Housing Affordability Edges Higher in First QuarterSlightly lower median home prices along with steady mortgage rates contributed to higher housing affordability in the first quarter, according to the recently released National Association of Home Builders/Wells Fargo Housing Opportunity Index (HOI).   In all, 65.5 percent of new and existing homes sold between the beginning of January and end of March were affordable to families earning the U.S. median income of $63,900. This is slightly higher from the 64.7 percent of homes sold that were affordable to median-income earners in the fourth quarter.   Meanwhile, the national median home price dipped from $205,000 in the fourth quarter to $195,000 in the first quarter while average mortgage interest rates were virtually unchanged, moving from 4.54 percent to 4.57 percent in the same period.   "Housing affordability remains strong and this is an encouraging sign as the spring home building season moves into high gear," says NAHB Chairman Kevin Kelly, a home builder and developer from Wilmington, Del.   "As home prices and mortgage interest rates are unlikely to go down, the first quarter HOI is another indicator that this is an opportune time to buy," says NAHB Chief Economist David Crowe.   Syracuse, N.Y., was the nation's most affordable major housing market, as 93.7 percent of all new and existing homes sold in this year's first quarter were affordable to families earning the area's median income of $67,700. Meanwhile, Cumberland, Md.-W.Va., claimed the title of most affordable smaller market, with 96.3 percent of homes sold in the first quarter being affordable to those earning the median income of $54,100.   Other major U.S. housing markets at the top of the affordability chart in the first quarter included Buffalo-Niagara Falls, N.Y.; Youngstown-Warren-Boardman, Ohio-Pa.; Harrisburg-Carlisle, Pa.; and Dayton, Ohio; in descending order. Smaller markets joining Cumberland at the top of the affordability chart included Springfield, Ohio; Kokomo, Ind.; Mansfield, Ohio; and Lima, Ohio.   For a sixth consecutive quarter, San Francisco-San Mateo-Redwood City, Calif., held the lowest spot among major markets on the affordability chart. There, just 13.3 percent of homes sold in the first quarter were affordable to families earning the area's median income of $100,400.   Other major metros at the bottom of the affordability chart included Santa Ana-Anaheim-Irvine, Calif.; Los Angeles-Long Beach-Glendale, Calif.; New York-White Plains-Wayne, N.Y.-N.J.; and San Jose-Sunnyvale-Santa Clara, Calif.; in descending order.   All of the five least affordable small housing markets were in California. At the very bottom of the affordability chart was Santa Cruz-Watsonville, where 21.1 percent of all new and existing homes sold were affordable to families earning the area's median income of $77,900. Other small markets at the lowest end of the affordability scale included Napa, Salinas, San Luis Obispo-Paso Robles, and Santa Rosa-Petaluma, respectively.   For more information, visit Published with permission from RISMedia.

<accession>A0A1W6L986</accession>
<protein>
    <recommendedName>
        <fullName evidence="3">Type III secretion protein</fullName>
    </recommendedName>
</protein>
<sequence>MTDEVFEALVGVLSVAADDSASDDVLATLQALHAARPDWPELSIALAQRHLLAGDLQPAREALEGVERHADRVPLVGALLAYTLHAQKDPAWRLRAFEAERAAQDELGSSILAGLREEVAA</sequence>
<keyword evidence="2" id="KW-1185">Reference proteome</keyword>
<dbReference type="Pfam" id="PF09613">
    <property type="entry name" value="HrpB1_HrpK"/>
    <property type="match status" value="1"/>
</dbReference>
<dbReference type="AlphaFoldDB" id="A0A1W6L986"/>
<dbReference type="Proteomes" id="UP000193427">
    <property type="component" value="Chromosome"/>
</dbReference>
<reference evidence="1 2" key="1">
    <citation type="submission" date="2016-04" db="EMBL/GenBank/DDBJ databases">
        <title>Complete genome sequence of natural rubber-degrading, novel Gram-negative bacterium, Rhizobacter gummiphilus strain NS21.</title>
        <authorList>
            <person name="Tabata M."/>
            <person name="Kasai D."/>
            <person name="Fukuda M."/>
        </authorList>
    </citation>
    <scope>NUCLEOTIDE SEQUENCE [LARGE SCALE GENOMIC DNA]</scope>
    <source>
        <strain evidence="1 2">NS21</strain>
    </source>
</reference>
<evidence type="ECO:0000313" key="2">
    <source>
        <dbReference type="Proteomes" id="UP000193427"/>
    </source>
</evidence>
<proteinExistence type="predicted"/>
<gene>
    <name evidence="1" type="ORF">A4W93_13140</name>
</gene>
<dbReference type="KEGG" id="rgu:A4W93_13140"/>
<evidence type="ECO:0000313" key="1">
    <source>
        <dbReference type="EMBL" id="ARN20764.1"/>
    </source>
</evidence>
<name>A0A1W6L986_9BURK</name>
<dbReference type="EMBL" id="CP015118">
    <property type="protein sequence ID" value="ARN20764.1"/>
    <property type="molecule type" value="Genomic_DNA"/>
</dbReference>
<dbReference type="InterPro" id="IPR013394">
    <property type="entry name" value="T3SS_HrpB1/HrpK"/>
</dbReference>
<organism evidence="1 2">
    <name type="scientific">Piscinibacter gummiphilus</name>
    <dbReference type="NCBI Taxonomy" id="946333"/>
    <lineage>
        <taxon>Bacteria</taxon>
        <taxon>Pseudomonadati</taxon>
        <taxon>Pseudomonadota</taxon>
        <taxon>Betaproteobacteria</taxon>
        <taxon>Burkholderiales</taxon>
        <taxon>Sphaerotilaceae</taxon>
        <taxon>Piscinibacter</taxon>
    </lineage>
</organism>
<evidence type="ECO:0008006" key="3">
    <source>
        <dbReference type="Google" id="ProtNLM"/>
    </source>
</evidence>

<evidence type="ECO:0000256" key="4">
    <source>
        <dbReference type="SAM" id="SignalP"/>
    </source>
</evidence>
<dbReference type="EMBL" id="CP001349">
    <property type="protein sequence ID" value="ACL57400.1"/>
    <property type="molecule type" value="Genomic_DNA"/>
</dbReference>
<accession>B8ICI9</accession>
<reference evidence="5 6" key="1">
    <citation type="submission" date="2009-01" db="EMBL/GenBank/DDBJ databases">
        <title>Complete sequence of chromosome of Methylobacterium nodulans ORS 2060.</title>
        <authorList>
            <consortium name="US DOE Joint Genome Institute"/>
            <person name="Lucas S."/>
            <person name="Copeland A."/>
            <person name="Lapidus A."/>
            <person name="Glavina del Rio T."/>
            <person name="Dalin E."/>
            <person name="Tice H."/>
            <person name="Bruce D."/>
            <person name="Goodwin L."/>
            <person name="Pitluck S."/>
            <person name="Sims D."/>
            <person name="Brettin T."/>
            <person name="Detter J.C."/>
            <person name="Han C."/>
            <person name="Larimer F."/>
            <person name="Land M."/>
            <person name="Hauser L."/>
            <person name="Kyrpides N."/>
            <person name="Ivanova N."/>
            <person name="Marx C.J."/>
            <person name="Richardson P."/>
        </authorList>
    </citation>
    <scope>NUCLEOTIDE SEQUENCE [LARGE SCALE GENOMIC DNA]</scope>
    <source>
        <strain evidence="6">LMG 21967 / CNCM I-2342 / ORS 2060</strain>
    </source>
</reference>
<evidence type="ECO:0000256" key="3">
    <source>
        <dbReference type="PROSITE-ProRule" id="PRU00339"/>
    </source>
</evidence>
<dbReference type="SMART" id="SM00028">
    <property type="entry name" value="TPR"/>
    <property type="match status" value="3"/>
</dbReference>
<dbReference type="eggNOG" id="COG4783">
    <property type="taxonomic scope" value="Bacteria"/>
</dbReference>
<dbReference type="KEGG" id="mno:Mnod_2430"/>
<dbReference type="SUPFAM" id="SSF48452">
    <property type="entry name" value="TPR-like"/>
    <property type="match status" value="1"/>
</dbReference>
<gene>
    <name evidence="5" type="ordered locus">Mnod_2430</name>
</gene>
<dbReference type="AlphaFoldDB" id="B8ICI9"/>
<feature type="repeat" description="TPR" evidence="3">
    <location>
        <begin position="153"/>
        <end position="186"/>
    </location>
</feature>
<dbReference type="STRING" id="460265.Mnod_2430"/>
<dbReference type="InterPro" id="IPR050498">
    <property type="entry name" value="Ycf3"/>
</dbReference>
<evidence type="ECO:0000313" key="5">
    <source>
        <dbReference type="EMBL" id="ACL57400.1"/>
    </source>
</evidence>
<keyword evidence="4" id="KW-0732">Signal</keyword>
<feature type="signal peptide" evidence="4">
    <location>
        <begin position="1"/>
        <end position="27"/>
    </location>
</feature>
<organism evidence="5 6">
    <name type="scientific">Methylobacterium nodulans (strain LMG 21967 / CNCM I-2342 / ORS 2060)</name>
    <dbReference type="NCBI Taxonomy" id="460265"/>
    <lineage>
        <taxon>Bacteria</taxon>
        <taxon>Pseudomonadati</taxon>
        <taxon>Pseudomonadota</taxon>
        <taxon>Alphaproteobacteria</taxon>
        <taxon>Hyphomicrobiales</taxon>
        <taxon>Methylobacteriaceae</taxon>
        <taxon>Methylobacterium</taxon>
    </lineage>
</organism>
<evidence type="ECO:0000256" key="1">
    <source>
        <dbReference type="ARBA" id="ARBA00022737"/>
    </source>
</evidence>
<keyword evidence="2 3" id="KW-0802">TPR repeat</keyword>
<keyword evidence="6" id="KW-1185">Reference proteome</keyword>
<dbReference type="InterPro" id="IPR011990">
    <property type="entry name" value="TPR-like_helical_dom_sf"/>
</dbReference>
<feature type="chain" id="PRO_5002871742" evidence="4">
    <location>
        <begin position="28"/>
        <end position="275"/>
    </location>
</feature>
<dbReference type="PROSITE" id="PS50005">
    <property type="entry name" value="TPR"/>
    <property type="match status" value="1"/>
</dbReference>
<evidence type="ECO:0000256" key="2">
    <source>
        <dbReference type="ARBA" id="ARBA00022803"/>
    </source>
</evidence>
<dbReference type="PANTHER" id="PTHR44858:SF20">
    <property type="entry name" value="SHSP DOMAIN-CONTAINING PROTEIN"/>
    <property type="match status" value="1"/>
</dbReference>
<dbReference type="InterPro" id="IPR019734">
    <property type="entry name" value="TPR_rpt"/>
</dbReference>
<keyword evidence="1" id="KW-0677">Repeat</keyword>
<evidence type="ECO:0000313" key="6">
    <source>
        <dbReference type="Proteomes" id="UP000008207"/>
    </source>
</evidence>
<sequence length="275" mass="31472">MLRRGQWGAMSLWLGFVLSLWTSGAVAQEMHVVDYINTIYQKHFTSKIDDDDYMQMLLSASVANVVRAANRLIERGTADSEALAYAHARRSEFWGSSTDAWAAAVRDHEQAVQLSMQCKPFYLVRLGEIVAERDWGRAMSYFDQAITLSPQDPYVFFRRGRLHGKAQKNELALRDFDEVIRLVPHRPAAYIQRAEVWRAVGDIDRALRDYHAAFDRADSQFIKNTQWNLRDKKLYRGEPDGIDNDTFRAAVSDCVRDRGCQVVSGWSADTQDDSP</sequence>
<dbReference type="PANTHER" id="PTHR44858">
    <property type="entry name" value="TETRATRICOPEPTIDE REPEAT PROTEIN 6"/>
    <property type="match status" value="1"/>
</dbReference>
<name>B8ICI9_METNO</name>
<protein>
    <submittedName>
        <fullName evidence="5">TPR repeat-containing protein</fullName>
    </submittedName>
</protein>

20094139_web[1](BPT) - More and more homeowners are embarking upon home improvement projects, spending nearly $200 billion a year on home renovations, according to the National Association of Home Builders. If you're looking to make some home improvements without breaking the bank, spend smartly and invest time and money now into the projects that will pay back later. Curb appeal When it comes to first impressions, house hunters first notice curb appeal, or lack thereof. In fact, according to the National Association of Realtors, curb appeal is important to 71 percent of homebuyers. So beautify the outdoor space to attract possible buyers by focusing on small exterior improvements that'll pay off big like planting seasonal shrubs, painting the front door, refreshing a rusty mailbox or replacing old porch lighting with updated fixtures. These minor details will make a major and lasting statement. At the very least, you should clean the yard of any debris, trim trees and spread mulch in planting beds. Take outdoor renovations to the next level by transforming the look of your home completely with a fresh coat of paint. Be mindful of your home's location when selecting paint colors. Bold or bright colors might be the norm in Florida but wouldn't look right in a region like the Pacific Northwest where neutral earth tones are popular. You can also increase the value of your home by giving your siding material an overhaul. Remodeling magazine suggests replacing aluminum and vinyl siding with a durable fiber-cement mixture, which will recoup about 88 percent of its cost upon resale. It resists fire, rotting, moisture and termites - all potential hazards that could otherwise end up costing thousands. 'Let your insurance agent know whenever you complete a renovation project to make sure any new upgrades to your home are properly covered under your existing policy. If not, your agent can work with you to make sure you get the coverage you need,' says Erie Insurance Vice President and Product Manager Joe Vahey. 'In addition, some home improvement upgrades may entitle you to discounts, especially if renovations make the home safer or more secure.' For example, Erie Insurance offers discounts for installing smoke alarms or a central station alarm. Erie also provides a discount for installing sprinkler systems in your home. Bed, bath and beyond As house hunters head indoors, there are a few things that are likely to increase a sale. Most tend to look at kitchens and baths first. Experts recommend timeless fixtures instead of trendy ones since they hold their own over time and appeal to buyers who favor both contemporary and classic looks. Don't waste your money on fancy fixtures and features - they rarely make or break a sale. Most people seem to think that a huge kitchen overhaul is necessary to snag interested buyers. However, Remodeling Magazine reports that you'll actually recoup 8.5 percent more of the costs of a minor kitchen renovation compared to a major kitchen renovation. So instead of redoing the kitchen completely, accomplish a few minor DIY kitchen updates like changing out faucets and lighting fixtures, painting cabinets, adding new hardware to drawers and cabinets, and replacing old appliances with newer (and often more energy-efficient) models. Experts also say that adding an attic bedroom and finishing the basement are two of the largest renovations that give you the best return on your investment, allowing you to recoup more than 84 percent and nearly 78 percent of the cost, respectively. Before jumping into complicated or expensive DIY projects, take a moment to assess which ones are worth your time and money. Test your knowledge of which home improvement projects give you the most bang for your buck at No matter what updates you end up doing, it's always a good idea to regularly assess the value of your home. This will assure you're asking for an appropriate return on investment when you finally decide to put it on the market.